No. He wouldn’t think like that. This time would be different. Booker was different. Micah was different. At least, he had been. Until Eden Voss had shown up and strung him along like some love-sick pup. Something needed to change here. Something needed to happen. Eden Voss was making Micah weak. Weakness was unacceptable in Tartarus. Weakness would get you killed.
Booker traced the map in his brain, following the invisible footsteps etched in his brain. He could scarcely make out the fire kept small and crackling just out of spitting range, and he stole upon it quietly, surprised to see who was keeping it lit.
August looked up as he approached. The poor kid was a canvas of reds and blues and greens, dark bruises covering every inch of exposed skin on his frail, skinny body, evidence still of what he had suffered when he’d been captured and forced to fight in the Games. He smiled as Booker plopped down beside him, but his silence was telling. He hadn’t been the same since Booker had rescued him from Desmo. Some of the light had faded from his eyes, some of his softness beaten out of him.
And there was that cough. Deep and wet, reverberating from the very core of him. It seemed to shake him from the inside out, though he did his best to hide it, to push it under the surface. Despite all that, he still looked up at Booker and smiled lightly. Jesus, the kid was so meek. He needed someone to cling to, someone to love him and protect him. Booker could be that person in Micah’s absence. But he knew the truth of it – who August really wanted.
“You need to tell Harker about that cough,” Booker said gently, reaching out and slipping an arm over August’s shoulders.
“I’m fine. I don’t want to worry anyone. It’s just a cough.” August snuggled into him like a child seeking his mother’s warmth. Shaking his head, Booker gazed silently into the flames, offering what comfort he could.
“Doesn’t sound like just a cough,” he persisted. “You’ve had it for a while.”
“Please don’t tell him, Book,” August pleaded, his voice suddenly choked. “Please. I don’t want them to worry about me. It’s getting better. Really.”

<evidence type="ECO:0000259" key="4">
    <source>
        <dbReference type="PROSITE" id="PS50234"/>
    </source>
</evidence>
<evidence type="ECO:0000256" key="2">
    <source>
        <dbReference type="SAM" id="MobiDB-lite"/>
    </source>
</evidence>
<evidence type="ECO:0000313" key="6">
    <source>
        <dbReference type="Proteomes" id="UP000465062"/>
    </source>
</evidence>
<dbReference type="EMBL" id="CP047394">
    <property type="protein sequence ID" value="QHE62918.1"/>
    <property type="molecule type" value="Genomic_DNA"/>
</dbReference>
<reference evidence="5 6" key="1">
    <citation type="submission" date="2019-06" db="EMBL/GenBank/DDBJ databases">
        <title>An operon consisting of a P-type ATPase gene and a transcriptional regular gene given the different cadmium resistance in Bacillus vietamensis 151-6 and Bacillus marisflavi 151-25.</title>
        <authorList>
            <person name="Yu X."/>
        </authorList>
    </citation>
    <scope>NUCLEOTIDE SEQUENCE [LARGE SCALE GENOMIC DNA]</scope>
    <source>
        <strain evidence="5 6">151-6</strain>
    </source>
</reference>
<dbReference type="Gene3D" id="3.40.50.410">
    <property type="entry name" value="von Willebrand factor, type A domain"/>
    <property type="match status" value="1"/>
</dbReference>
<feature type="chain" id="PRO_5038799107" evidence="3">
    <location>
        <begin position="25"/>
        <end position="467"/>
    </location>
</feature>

Booker glanced down at him, shaking his head. Who was it, really, that August didn’t want to cause to worry? Harker? Or Micah? August had been attached to Micah ever since his auction, when he’d been abandoned to the Yellow District as a failure. The kid was small and weak. He’d glommed onto any sign of strength as a way to protect himself. It was how August survived. So why now was he trying so hard to feign strength?
“You trying to keep this from Micah?” Booker asked, and August blanched at his side.
“No!” he stuttered. “No. I just…I don’t want him to stop being happy on my account. He deserves to be happy. I don’t need him to worry about me.”
“August—” Booker attempted to reason, but the young boy at his side began to pull away, a look of consternation on his face. “Ok, ok,” he finally made himself agree, pulling August back to his side. He did his best to keep his tone level and placating. Gentle, just like August liked it. “Ok. Forget I said anything. We won’t tell Harker. For now. But if it gets worse, promise you’ll tell me.”
August nuzzled into his side, seeming to finally be at peace. “Ok,” he whispered. “Thank you, Booker.” They continued to watch the flames flicker in silence, August’s head settled against Booker’s broad shoulder. Eventually, August’s breathing seemed to even out, his body slumping into Booker’s side. Sleep claimed him.
Easily enough, Booker scoped out an empty warehouse some few feet away from the fire. He’d stay there with August, watch over him, make sure he was breathing. And should a nightmare wake the poor kid from sleep, he’d be there to comfort him. August didn’t like falling asleep alone. Lately, it had become almost impossible for him, Booker knew. Booker secured a bedroll from the rest of their supplies, and once he was confident of the depths of August’s slumber, he lifted his unconscious form and carried him inside the warehouse. Gently, he laid August on one of the sleeping rolls, before pulling a thin cotton blanket over his slender body.
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